Push things forward


We’re on the verge of 2012, and whether the New Year is the dawn of a new era or just another click of the big wheel of fortune as it spins into eternity, it’s a good time to talk about new beginnings. This year, instead of a tired year-in-review, we decided to give you a look at the future of your city through the eyes of eight young men and women who are making waves in their fields. They’re mostly around 30 years old (which is the new 20), and they’re doing things like running businesses, leading schools, buying buildings, and curating art shows. So welcome to your future, Charlottesville, where you’ll be alternatively educated, well-fed, creatively coded, idealistic, and fit as a fiddle for the revolution, which won’t be televised but will likely be on YouTube.—Chiara Canzi, Brendan Fitzgerald, Spencer Peterson, Caite White



“A universal reintroduction to the basics of where food comes from…”


Emily Wampler
Age: 27
Occupation: Executive Director, The PB&J Fund
Astrological sign: Gemini
New Year’s resolution: To write more.
What’s missing from Charlottesville? A “Little Italy.” I miss Boston’s North End.
What did you want to be when you grew up? Pretty much exactly what I do now. Or an interior designer, which is hilarious if you have ever been to my apartment.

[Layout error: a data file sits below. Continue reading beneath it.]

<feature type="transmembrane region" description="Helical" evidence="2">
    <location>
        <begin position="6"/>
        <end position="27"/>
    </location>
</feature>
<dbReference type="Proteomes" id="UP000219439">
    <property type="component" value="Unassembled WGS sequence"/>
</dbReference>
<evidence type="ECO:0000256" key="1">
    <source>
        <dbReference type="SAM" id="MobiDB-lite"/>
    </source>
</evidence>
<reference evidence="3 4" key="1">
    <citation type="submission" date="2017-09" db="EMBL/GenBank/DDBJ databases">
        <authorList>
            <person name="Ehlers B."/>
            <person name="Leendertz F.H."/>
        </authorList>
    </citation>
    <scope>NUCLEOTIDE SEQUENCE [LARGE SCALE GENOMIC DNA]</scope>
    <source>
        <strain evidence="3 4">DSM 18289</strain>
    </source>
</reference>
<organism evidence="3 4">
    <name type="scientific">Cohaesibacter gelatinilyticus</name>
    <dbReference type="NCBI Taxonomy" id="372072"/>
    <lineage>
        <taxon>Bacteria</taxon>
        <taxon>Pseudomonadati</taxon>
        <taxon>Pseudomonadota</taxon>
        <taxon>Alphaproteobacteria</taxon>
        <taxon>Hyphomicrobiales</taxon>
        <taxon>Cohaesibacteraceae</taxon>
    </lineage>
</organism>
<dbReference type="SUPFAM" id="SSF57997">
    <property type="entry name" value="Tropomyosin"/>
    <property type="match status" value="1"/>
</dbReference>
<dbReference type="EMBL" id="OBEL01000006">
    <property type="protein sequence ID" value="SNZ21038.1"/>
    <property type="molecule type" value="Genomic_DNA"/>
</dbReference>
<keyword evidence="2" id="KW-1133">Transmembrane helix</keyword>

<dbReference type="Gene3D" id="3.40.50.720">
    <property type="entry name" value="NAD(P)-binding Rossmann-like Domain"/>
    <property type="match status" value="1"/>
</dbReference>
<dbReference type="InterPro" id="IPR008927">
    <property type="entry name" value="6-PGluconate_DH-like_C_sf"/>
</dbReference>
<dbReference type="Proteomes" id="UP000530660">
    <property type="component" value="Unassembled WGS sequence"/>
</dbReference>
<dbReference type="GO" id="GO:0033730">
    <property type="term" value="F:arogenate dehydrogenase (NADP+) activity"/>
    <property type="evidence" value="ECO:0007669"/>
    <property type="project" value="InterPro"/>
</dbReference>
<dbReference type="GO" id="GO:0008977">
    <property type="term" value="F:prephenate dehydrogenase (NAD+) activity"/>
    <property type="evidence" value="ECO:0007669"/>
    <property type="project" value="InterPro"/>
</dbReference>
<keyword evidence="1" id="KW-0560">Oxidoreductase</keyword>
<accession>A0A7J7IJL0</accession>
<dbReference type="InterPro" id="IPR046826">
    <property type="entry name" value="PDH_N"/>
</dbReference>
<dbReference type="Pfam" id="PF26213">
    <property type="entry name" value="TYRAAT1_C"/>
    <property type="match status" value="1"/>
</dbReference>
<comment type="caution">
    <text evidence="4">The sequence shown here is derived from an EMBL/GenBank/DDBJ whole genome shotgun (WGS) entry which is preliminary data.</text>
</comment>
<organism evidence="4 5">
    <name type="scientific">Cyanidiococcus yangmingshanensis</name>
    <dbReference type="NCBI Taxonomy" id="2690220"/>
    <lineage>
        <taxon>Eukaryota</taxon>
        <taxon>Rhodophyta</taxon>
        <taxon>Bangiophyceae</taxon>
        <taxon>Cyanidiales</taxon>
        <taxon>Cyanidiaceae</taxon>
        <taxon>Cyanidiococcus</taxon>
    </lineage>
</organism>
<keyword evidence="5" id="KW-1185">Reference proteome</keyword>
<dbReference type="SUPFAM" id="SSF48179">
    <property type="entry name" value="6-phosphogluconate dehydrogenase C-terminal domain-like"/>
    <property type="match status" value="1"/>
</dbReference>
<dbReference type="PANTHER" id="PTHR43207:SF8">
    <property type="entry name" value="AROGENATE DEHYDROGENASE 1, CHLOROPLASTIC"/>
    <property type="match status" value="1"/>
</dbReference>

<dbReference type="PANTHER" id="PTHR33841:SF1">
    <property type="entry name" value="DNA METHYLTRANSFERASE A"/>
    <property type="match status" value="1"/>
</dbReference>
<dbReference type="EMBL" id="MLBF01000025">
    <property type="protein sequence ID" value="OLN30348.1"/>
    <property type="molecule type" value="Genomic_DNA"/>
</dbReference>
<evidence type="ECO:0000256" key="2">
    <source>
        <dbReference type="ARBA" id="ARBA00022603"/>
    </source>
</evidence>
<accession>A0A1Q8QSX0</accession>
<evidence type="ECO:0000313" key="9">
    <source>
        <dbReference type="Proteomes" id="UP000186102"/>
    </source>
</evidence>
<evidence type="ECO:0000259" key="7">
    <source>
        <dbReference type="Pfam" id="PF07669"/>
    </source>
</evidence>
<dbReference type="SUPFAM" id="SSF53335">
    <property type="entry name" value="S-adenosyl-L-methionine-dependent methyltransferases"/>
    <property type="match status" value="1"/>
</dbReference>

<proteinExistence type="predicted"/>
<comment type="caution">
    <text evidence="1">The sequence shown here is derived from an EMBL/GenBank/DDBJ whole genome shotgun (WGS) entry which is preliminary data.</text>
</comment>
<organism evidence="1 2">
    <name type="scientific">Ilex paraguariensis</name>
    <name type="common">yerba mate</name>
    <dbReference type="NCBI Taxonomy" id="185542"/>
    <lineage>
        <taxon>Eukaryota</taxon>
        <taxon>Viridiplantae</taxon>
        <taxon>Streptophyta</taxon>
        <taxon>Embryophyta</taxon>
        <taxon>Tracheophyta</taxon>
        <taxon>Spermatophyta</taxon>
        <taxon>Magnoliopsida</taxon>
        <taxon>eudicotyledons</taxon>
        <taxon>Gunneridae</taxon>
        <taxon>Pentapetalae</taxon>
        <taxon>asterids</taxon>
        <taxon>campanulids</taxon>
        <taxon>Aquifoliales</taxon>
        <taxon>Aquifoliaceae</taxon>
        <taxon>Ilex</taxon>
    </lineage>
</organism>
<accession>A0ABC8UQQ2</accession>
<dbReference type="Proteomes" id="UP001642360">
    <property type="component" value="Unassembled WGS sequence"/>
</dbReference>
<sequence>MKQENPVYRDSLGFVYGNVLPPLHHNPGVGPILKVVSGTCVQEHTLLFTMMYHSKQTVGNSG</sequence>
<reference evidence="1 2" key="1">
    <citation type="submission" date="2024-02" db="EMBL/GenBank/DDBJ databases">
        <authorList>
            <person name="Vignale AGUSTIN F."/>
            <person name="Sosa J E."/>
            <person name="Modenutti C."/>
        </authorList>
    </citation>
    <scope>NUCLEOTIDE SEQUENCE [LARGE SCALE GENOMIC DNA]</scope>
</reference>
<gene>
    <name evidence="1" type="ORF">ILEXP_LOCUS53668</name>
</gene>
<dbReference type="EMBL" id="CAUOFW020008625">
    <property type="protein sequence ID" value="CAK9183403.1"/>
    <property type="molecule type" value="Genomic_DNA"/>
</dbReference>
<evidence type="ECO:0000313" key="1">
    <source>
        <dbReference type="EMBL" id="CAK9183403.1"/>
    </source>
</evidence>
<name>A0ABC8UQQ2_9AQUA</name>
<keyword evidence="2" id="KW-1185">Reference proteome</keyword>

A UVA graduate, Emily Wampler loves to cook and has made it her mission to give students in city schools the best chance to grow up healthy. The PB&J Fund’s mission is to “connect Charlottesville youth with the resources and knowledge necessary to help develop a healthy diet.”

To fulfill its mission, the fund works with local agencies “to provide healthy meals and teach cooking habits, aiming to address kids’ nutritional needs at each stage of development.” Some of them include Children Youth and Family Services (CYFS), the Boys & Girls Club, and local elementary schools.

“The name came about because we believe that a healthy diet should be easily accessible to all kids, just like the most famous and basic childhood food of peanut butter and jelly.”

On the future of school food:
“It holds something bright: Healthful, well-balanced lunches and breakfasts through the cafeterias with as much local sourcing as possible and a universal reintroduction to the basics of where food comes from and how to prepare it.”

On the state of access to healthy food for city school children:
“The way I see it, we have a head start in the things that will be commonplace in 20 years. I think there are two next steps that are necessary for sustainable change to make the future bright for Charlottesville kids. One: a change on a state and national level that alters the procurement and standards applied to school lunches.